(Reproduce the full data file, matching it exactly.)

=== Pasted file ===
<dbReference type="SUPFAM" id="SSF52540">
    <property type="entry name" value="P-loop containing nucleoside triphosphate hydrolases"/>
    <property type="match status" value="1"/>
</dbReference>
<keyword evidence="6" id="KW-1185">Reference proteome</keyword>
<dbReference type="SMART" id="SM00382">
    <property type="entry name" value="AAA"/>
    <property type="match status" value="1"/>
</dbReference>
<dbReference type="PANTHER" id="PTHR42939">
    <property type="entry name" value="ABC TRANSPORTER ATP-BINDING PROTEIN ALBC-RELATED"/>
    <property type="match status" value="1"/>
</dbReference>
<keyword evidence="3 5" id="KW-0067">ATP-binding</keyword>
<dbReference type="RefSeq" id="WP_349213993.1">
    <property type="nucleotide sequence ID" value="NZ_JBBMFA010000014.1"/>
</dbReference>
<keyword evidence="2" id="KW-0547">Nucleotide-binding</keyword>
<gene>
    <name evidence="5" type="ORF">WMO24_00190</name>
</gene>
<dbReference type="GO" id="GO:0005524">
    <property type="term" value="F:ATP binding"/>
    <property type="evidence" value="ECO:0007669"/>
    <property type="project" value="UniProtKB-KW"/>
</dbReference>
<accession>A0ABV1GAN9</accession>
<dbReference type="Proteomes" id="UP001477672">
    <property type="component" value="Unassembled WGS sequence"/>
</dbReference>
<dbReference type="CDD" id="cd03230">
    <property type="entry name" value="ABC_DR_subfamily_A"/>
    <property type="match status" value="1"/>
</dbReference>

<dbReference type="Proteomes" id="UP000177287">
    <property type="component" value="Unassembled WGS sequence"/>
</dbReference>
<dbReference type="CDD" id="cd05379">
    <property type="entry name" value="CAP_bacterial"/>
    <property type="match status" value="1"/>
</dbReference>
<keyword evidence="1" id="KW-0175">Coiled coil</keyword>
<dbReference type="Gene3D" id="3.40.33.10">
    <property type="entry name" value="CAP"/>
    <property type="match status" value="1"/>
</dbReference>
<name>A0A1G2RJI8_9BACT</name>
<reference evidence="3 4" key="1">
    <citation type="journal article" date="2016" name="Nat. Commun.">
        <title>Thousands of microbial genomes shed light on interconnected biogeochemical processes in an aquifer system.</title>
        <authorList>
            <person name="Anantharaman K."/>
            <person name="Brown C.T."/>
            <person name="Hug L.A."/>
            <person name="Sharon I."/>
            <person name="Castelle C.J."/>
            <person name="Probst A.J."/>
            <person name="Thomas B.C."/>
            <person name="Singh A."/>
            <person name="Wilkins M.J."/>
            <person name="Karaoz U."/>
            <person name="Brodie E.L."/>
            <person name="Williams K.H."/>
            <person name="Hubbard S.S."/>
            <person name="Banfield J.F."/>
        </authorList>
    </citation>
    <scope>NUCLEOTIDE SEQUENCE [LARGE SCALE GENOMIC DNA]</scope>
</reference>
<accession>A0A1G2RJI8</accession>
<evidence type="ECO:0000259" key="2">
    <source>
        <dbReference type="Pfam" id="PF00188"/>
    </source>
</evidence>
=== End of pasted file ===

<dbReference type="SUPFAM" id="SSF52540">
    <property type="entry name" value="P-loop containing nucleoside triphosphate hydrolases"/>
    <property type="match status" value="1"/>
</dbReference>
<keyword evidence="6" id="KW-1185">Reference proteome</keyword>
<dbReference type="SMART" id="SM00382">
    <property type="entry name" value="AAA"/>
    <property type="match status" value="1"/>
</dbReference>
<dbReference type="PANTHER" id="PTHR42939">
    <property type="entry name" value="ABC TRANSPORTER ATP-BINDING PROTEIN ALBC-RELATED"/>
    <property type="match status" value="1"/>
</dbReference>
<keyword evidence="3 5" id="KW-0067">ATP-binding</keyword>
<dbReference type="RefSeq" id="WP_349213993.1">
    <property type="nucleotide sequence ID" value="NZ_JBBMFA010000014.1"/>
</dbReference>
<keyword evidence="2" id="KW-0547">Nucleotide-binding</keyword>
<gene>
    <name evidence="5" type="ORF">WMO24_00190</name>
</gene>
<dbReference type="GO" id="GO:0005524">
    <property type="term" value="F:ATP binding"/>
    <property type="evidence" value="ECO:0007669"/>
    <property type="project" value="UniProtKB-KW"/>
</dbReference>
<accession>A0ABV1GAN9</accession>
<dbReference type="Proteomes" id="UP001477672">
    <property type="component" value="Unassembled WGS sequence"/>
</dbReference>
<dbReference type="CDD" id="cd03230">
    <property type="entry name" value="ABC_DR_subfamily_A"/>
    <property type="match status" value="1"/>
</dbReference>

<dbReference type="Proteomes" id="UP000177287">
    <property type="component" value="Unassembled WGS sequence"/>
</dbReference>
<dbReference type="CDD" id="cd05379">
    <property type="entry name" value="CAP_bacterial"/>
    <property type="match status" value="1"/>
</dbReference>
<keyword evidence="1" id="KW-0175">Coiled coil</keyword>
<dbReference type="Gene3D" id="3.40.33.10">
    <property type="entry name" value="CAP"/>
    <property type="match status" value="1"/>
</dbReference>
<name>A0A1G2RJI8_9BACT</name>
<reference evidence="3 4" key="1">
    <citation type="journal article" date="2016" name="Nat. Commun.">
        <title>Thousands of microbial genomes shed light on interconnected biogeochemical processes in an aquifer system.</title>
        <authorList>
            <person name="Anantharaman K."/>
            <person name="Brown C.T."/>
            <person name="Hug L.A."/>
            <person name="Sharon I."/>
            <person name="Castelle C.J."/>
            <person name="Probst A.J."/>
            <person name="Thomas B.C."/>
            <person name="Singh A."/>
            <person name="Wilkins M.J."/>
            <person name="Karaoz U."/>
            <person name="Brodie E.L."/>
            <person name="Williams K.H."/>
            <person name="Hubbard S.S."/>
            <person name="Banfield J.F."/>
        </authorList>
    </citation>
    <scope>NUCLEOTIDE SEQUENCE [LARGE SCALE GENOMIC DNA]</scope>
</reference>
<accession>A0A1G2RJI8</accession>
<evidence type="ECO:0000259" key="2">
    <source>
        <dbReference type="Pfam" id="PF00188"/>
    </source>
</evidence>